Tag Archives: terry whalin

No Secrets – Tips from Literary Agents

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Going through a couple of literary agent’s blogs, they generally all write the same:

“The problem is that most publishers will not review unsolicited proposals or manuscripts. They receive thousands every year and simply don’t have the resources to review all of them. It’s like looking for a needle in a haystack.”

As an author, what can you do? In a nutshell, here are some agents advises:

  1. Read blogs written by literary agents. You can get some incredibly helpful advice and straight-talk from people who pitch proposals for a living. Read their useful blogs: Terry WhalinRachelle Gardner, Meredith Barnes or Andy Ross.
  2. Educate yourself. If you want to publish with a general market publisher, read 2012 Writer’s Market by Robert Lee Brewer for writer’s guidelines and submission procedures for publishing houses.
  3. Write a killer book proposal. If you want to write (or have written) a book, get these e-books to find out what publishers want in a proposal:
    – Writing a Winning Non-Fiction Book Proposal
    – Writing a Winning Fiction Book Proposal.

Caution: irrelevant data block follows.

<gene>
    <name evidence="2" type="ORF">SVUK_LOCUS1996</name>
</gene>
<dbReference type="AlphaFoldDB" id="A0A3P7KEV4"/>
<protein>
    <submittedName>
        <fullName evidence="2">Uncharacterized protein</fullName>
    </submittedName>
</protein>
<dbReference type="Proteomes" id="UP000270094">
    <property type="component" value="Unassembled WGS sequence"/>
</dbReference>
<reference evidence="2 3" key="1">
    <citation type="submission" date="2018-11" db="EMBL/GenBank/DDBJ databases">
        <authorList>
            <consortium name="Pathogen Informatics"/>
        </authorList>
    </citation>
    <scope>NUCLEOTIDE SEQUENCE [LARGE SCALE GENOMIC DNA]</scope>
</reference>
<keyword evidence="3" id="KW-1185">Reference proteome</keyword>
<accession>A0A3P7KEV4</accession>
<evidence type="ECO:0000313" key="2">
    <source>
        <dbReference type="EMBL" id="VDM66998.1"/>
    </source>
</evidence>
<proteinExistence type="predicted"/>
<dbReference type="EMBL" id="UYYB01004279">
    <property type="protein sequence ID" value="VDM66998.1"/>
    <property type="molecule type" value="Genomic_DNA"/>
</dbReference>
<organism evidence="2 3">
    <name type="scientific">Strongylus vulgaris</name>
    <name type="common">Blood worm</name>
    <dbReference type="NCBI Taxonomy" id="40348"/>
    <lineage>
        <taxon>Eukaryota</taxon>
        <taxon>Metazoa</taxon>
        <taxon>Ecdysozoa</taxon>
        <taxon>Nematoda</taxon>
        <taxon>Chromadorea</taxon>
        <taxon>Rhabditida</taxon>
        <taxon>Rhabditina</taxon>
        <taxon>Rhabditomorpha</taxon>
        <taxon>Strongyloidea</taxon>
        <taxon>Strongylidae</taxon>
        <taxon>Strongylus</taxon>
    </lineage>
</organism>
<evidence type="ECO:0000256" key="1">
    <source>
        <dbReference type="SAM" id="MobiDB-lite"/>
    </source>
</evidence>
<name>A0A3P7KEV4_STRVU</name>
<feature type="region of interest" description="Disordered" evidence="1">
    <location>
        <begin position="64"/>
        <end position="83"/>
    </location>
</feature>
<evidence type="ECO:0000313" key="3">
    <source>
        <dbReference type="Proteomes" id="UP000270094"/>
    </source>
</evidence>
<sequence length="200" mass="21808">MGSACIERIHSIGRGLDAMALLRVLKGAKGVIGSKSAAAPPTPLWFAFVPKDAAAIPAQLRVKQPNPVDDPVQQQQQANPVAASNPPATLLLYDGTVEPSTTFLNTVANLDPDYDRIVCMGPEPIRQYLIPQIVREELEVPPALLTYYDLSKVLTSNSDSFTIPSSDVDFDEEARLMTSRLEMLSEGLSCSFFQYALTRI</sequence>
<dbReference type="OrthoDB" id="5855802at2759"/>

4. Let someone professional review your proposal, such a friend who teaches English or is a professional editor, ask them to review your proposal.
  5. Find a literary agent to represent you. This is usually the only way to get in the door with a publishing company – at least in the USA. Canada and Europe are different stories. Literary agents do the filtering. If you want a list of general market agents, get the 2013 Guide to Literary Agents, and study carefully their requirements.
  6. Get a professional avatar, a good photo is only a tiny investment – and you need it for your book / website / social media presence etc. anyway.

Must-Read Blog to learn more about agents and how to approach them

How Agents work and How to work with Agents

What Literary Agents Want to Know From You

100′s of Links to Publishers and Agents

Which Literary Agent is Right for You?


I am just wondering if all these time and money investments are paying off, as it can take years until your work is published – if at all. Judging a book is not always an objective process. Read more about this in my next post: 77 Reasons why your book was rejected

Investing in a good editor, hiring a professional book designer / e-book formatting company, spending time to market your work and selling it as an e-book or print POD might well be as profitable (if not better) than to go through all the hassle and time waste with commercial publishing houses.




If you would like to get help in all things publishing, have your book heavily promoted and learn how to navigate social media sites: We offer all this and more for only a “token” of $1 / day for 3 months. Learn more about this individual book marketing help:

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